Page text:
You are expected to physically sign the log sheet in order to log your find on-line.
Please read the entire listing before you begin searching for this cache. Otherwise you will not know what to expect at each stage and may have issues.
NFC stands for Near Field Communications while POC stands for Proof Of Concept, or it may stand for something else. This cache takes advantage of this new technology in phones. Currently NFC is supported on Android, Blackberry and Windows phontes. It is not supported yet on Apple phones. There are some tablets that support NFC. Information on what devices provide NFC support can be found at NFC World.
This cache will show various methods of displaying geolocation related information. These are limited to the basic or general NFC capabilities. In theory they should work on any NFC enabled phone. All of us together will be testing these capabilities. Please be sure to include in your log what type of phone you have along with any issues you experienced so that we can record what is learned. I will maintain a separate web page that lists application capability and any phone issues.
First be sure your phone supports NFC. Second be sure that NFC is turned on (this can vary by phone). Next, if you have an aftermarket battery you will need to figure out if it supports NFC. The NFC atenna for the phone is often in the battery. Last, depending on your phone you may need an app to read tags. This was not necessary on the limited number of Android phones this was tested on. Although not confirmed, this app requirement appears to apply to Windows phones. You can find apps to test for NFC and to read NFC tags on the results web page.
At each stage you will be looking for a typical cache container that will have an NFC tag stuck to or inside it. Please leave the tag stuck to or inside the container. You are reading it, not taking it. You will need to be within an inch of the tag, preferably as close as possible. You might need to slowly move the phone around the tag to find where the antenna in the phone is. A thick or multi-part case may interfere with this and might need to be removed. Sometimes a first attempt at reading the tag does not work. Pull the tag away, exit any apps running in the foreground and try reading the tag again.
There are three tags you will be looking for. Each one is described below with the technique used and in the order used. These tags cannot be used on or attached to metal. The metal interferes with the tag's antenna. There are special tags that have a special isolation layer which also seems to make them less reliable. Here is what the tags in this cache look like:
Stage 1 - geo: URI - On Android this should bring up a selection screen that will display all installed apps that understand the geo: URI (Uniform Resource Indicator). A web page URL is a type of URI. geo: is another. It is a simple string that has decimal latitude and longitude separated by a comma. Uncertainty and Coordinate Reference System (CRS) parameters can also be added. Google Maps will accept at least some of its map parameters with the URI. However, this is non-standard and can break other apps that do not ignore non-standard parameters. The geo: URI may get interfered with by some NFC applications that you may have installed.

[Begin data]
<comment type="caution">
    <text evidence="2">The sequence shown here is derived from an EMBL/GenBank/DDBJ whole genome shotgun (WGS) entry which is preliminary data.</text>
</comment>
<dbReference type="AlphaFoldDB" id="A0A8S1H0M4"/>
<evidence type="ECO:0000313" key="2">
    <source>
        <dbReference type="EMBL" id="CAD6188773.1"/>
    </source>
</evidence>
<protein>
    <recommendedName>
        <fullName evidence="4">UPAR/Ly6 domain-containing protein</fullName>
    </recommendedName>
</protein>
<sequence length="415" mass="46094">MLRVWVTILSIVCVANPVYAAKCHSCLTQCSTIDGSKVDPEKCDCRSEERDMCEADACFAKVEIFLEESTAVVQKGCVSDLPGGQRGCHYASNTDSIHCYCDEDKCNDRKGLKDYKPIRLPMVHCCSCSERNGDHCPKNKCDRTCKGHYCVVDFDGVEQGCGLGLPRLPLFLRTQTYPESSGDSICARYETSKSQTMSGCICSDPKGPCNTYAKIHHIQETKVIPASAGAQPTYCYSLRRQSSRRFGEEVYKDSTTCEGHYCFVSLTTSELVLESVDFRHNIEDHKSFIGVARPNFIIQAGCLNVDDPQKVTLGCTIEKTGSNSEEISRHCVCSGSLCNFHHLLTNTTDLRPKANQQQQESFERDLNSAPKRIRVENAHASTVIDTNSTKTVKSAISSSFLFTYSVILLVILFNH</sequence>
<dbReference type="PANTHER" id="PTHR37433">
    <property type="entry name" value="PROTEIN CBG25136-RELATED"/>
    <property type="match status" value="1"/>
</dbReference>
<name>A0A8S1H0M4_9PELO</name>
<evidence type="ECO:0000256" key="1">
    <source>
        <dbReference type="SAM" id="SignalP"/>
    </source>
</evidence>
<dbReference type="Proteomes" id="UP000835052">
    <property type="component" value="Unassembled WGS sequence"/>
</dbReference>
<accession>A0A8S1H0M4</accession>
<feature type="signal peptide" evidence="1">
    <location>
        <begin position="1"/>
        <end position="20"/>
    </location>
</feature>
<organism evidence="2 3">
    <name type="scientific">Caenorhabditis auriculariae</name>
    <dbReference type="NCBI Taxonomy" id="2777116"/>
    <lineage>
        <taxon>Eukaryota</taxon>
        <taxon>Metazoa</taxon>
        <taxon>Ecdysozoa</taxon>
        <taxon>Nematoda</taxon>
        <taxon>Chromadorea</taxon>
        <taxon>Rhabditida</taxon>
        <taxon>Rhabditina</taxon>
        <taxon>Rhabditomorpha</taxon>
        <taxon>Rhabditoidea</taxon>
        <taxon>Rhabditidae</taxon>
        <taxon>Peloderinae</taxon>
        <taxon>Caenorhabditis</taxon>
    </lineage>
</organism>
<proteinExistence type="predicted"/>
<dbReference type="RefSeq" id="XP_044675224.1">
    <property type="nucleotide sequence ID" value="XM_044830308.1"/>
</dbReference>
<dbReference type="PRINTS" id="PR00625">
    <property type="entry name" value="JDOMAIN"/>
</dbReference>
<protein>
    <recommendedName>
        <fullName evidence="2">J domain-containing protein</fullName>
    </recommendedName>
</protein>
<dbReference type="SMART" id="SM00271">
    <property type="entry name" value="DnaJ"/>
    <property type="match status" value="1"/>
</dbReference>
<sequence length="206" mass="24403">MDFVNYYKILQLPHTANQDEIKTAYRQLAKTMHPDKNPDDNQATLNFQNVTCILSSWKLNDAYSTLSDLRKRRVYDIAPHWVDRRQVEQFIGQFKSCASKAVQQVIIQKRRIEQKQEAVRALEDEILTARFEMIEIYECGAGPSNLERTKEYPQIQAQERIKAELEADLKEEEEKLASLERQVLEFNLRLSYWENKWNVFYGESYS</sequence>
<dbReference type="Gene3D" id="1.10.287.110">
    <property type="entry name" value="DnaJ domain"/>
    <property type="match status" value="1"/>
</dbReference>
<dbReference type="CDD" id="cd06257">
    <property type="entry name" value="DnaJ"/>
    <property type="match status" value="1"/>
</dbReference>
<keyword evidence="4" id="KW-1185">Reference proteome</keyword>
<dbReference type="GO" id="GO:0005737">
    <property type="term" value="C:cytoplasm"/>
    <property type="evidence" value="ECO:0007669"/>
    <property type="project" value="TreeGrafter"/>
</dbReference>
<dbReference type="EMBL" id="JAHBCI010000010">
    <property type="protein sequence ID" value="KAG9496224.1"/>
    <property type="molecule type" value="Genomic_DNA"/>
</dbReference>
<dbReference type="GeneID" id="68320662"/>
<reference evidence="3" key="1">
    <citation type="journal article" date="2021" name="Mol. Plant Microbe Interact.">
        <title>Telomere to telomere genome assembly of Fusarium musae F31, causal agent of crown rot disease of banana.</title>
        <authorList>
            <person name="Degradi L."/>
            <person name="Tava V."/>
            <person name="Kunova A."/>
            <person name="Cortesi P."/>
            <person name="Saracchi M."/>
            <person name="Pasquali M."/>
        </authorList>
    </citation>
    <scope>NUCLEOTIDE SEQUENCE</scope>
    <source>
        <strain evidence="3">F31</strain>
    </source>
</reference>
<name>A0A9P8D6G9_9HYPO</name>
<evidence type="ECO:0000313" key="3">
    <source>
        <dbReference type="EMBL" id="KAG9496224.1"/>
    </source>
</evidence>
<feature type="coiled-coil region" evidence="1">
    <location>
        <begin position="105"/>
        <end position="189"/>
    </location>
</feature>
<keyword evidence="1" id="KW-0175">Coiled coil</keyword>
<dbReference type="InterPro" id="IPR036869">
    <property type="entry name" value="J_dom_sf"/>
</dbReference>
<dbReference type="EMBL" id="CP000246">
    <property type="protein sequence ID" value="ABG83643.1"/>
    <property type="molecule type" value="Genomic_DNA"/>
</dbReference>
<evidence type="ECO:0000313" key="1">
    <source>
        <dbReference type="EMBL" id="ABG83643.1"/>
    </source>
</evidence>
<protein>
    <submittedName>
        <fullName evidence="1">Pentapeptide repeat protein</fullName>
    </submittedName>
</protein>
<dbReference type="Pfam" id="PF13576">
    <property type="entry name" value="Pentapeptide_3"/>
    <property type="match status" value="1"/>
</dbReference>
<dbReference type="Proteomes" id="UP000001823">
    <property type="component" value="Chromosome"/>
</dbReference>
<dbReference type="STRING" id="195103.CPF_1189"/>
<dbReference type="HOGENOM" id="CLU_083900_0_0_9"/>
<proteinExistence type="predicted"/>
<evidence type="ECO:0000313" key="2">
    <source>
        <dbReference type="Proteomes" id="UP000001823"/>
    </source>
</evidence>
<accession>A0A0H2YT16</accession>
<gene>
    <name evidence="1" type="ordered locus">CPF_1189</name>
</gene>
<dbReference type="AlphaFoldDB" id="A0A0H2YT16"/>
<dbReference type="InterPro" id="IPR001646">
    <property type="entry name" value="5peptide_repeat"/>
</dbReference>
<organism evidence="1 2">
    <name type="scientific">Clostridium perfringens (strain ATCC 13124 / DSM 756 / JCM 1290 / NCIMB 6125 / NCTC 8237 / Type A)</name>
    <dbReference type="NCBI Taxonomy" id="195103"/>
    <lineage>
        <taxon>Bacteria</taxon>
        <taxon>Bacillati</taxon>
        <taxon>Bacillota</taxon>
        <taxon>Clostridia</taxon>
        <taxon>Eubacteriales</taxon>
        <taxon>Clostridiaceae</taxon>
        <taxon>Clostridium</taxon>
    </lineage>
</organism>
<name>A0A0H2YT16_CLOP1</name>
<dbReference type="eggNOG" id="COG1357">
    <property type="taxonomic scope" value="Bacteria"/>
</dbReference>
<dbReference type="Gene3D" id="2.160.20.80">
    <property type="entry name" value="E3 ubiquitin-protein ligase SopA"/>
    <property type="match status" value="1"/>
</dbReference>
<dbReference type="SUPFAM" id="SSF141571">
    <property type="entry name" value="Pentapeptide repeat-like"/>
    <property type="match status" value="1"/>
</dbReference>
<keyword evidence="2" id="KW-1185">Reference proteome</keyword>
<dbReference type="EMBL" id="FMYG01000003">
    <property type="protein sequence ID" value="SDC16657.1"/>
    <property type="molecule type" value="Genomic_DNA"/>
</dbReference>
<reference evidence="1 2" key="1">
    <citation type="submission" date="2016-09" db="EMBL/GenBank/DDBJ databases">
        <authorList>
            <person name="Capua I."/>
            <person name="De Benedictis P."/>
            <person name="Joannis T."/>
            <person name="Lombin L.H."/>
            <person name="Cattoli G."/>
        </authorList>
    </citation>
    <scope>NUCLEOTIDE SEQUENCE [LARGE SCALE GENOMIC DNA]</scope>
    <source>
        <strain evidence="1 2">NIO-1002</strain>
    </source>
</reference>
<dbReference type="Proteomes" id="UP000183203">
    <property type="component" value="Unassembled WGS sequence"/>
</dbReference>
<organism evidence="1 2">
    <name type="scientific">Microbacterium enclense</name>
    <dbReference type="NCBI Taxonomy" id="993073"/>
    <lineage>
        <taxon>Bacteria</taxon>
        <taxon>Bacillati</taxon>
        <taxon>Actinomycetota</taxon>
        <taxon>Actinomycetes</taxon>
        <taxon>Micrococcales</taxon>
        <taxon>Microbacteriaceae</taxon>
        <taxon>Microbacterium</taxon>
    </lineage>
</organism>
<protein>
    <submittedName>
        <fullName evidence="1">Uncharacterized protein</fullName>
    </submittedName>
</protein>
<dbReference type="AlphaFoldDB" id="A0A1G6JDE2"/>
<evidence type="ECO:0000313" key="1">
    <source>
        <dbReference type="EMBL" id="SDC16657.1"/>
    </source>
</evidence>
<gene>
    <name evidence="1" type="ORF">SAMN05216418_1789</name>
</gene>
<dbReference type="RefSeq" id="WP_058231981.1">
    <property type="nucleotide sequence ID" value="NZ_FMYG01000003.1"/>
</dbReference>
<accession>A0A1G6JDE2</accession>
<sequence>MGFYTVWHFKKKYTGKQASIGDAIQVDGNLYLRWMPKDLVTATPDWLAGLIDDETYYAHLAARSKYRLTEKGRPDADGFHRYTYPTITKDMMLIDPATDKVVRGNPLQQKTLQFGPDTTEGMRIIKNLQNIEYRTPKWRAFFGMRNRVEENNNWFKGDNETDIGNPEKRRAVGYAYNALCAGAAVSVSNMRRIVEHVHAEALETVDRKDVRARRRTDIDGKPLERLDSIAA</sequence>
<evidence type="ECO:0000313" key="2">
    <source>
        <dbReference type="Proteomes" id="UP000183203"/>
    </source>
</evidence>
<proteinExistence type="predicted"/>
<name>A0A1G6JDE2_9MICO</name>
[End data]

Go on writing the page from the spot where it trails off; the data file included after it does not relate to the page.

If you use Google Maps to display the coordinates you might find that it sometimes seems to fail to center and zoom. If that happens you may need to partially zoom in yourself and then try again. If you do not have a marker you should be able to switch to satellite and where you need to go should hopefully be obvious from there. Please see further information below on Google Maps.
Stage 2 - Text - This should display the coordinates in a message. You may want to write the coordinates down. An NFC tag reading program may be needed by some types of phones. This may get interferred with by some NFC applications that you may have installed. Check the results web page for more information.
Stage 3 - Web Page URL - This allows pretty much anything to be displayed. In this case it is a coordinate, a loc file and a picture of the area near the Final.
For the Final, you are looking for a small camo painted container. Please be sure to restore the cache to its hiding place in a similar condition. There should be a pencil in the cache but you still may want to bring your own pen or pencil.
Originally this cache was going to have a Google Maps stage but for various reasons that was pruned. It does have overlap with what was demonstrated by the geo: URI and the web page URL. Just to note, one of the parameters that Google Maps does not provide for is specifying a marker. This can be forced by including a query parameter (q=), although the marker is sometimes placed at a nearby map feature which can reduce accuracy. The map should still be centered on the requested coordinates. This parameter also seems to cause "Network Failure" messages to be displayed but these messages appear to be harmless.
OCC is now mapped, including trails, on OpenStreetMap (OSM). You can see this through Geocaching.com by selecting Set Map Preferences button on the map side panel. Next select Leaflet from the pop-up. Then in the upper right corner of the map, select OpenStreetMap Default from the map choices.
STF: afishoutawater, TheGrundalows, LynnGeoGin, Roland Kent, XR509, scrapcat, Scook, Da Finns, CITOcacher, PROBOB, TaGeez, LadyBee4T